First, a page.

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Crytek is aiming to make sure that Homefront: The Revolution will at least be a memorable title for home consoles and PC when it launches next year. While the studio may be in some kind of financial trouble, they're still talking up and hyping up their new first-person shooter.
Examiner picked out some notable quotes from producer Fasahat Salim, in an interview with Games.tm.co.uk.
Salim talked about the game's open-world space and how the map would be broken down into three main districts, explaining...
We’ve got no load screens. The world is big, big, big. Fictionally, it is broken down into three different zones... It’s the closest thing to the Wild West in 2029 Philadelphia. This is the place a lot of interesting things happen. It’s a very expansive space.”
Not having load screens is pretty cool, but we've been in a “no load-screen” zone since the PS2 era. Not having loading screens in an open-world title is usually standard-fare for that genre of game.
Still, the whole point is to try to build an open-world game that focuses on guerrilla warfare. It's not necessarily something that we get in a lot of games, and it's certainly not something that's oftentimes done properly. However, this is one of the stronger focuses for Crytek at the moment...
"We want to make sure the player is getting the guerrilla experience. He should know what it feels like to be a guerrilla fighter. We’ve focused and built the game around that principle and that we got from the original Homefront,"
To this end, Salim makes it known that The Revolution isn't so much a direct sequel as it is a spiritual successor. The game follows on the events that took place in the original game, but in a totally different way and with a whole new outlook on the gameplay.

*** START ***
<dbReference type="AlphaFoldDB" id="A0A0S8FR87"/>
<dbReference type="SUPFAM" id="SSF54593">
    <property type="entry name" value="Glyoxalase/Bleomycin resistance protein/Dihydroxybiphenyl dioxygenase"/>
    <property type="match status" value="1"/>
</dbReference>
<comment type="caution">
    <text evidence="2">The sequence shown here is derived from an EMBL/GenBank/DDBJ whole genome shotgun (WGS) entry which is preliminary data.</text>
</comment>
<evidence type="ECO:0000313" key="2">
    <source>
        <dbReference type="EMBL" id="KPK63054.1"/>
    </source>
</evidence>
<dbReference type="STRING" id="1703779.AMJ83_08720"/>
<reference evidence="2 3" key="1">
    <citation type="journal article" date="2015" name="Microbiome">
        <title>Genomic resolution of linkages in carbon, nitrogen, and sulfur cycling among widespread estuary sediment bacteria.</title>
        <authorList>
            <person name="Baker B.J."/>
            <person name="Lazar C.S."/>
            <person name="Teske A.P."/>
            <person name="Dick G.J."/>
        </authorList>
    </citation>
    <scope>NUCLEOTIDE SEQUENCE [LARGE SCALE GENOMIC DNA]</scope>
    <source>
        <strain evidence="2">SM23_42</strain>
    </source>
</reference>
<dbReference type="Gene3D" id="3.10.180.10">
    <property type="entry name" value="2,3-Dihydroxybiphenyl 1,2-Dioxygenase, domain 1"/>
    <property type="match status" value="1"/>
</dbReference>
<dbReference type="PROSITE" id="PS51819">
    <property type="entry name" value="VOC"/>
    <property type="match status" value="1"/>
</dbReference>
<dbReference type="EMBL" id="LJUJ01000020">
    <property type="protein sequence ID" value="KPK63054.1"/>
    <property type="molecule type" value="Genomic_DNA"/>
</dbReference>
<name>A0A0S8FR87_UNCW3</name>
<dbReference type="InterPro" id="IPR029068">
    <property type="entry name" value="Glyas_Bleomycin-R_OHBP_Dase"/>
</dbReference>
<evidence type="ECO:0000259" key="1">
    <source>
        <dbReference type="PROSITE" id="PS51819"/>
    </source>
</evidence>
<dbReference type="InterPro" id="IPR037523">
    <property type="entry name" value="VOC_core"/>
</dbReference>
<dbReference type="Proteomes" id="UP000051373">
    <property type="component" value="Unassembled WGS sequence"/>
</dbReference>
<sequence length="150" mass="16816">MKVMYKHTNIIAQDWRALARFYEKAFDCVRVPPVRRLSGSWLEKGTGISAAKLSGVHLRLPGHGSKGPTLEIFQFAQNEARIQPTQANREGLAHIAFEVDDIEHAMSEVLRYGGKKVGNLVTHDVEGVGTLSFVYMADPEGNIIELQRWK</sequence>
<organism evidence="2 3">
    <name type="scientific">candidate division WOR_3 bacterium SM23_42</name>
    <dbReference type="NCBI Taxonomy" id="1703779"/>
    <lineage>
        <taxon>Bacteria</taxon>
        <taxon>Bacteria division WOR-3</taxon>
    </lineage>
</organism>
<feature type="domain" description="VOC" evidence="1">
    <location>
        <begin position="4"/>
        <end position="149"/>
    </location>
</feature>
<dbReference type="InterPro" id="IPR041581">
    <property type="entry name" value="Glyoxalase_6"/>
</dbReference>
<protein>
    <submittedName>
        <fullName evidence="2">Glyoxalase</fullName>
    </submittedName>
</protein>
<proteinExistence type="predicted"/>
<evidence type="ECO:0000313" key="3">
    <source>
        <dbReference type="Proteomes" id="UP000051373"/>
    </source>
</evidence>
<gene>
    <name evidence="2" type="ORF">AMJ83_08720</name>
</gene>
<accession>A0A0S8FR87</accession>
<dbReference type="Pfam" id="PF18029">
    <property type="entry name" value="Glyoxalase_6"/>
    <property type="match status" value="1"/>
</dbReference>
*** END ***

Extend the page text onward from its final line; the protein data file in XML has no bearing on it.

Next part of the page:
Previously, Crytek made it known that the game would be running at 30 frames per second on both the Xbox One and the PS4. The game's lock-in at the 30fps mark is due to the game's massive world and interactive functionality.
It wasn't detailed exactly how functional the game's world is, but we get a brief idea based on Ryan's exclusive preview content from this past year's E3.
The only thing that Crytek needs to do now is explain whether or not the game will be 1080p on both the Xbox One and PS4, or if we'll continue to see some resolution and performance disparity between both consoles, similar to Watch Dogs or top-tier multiplatform games.
For now, Crytek's biggest concern is probably just trying to survive the rumors and potential trappings of being in the red. There are growing concerns that the studio is on the verge of bankruptcy and that they may not even be able to finish developing Homefront: The Revolution.
The game, for now, is still scheduled to release sometime in 2015 next year. It will be made available for the Xbox One, the PlayStation 4 and on PC.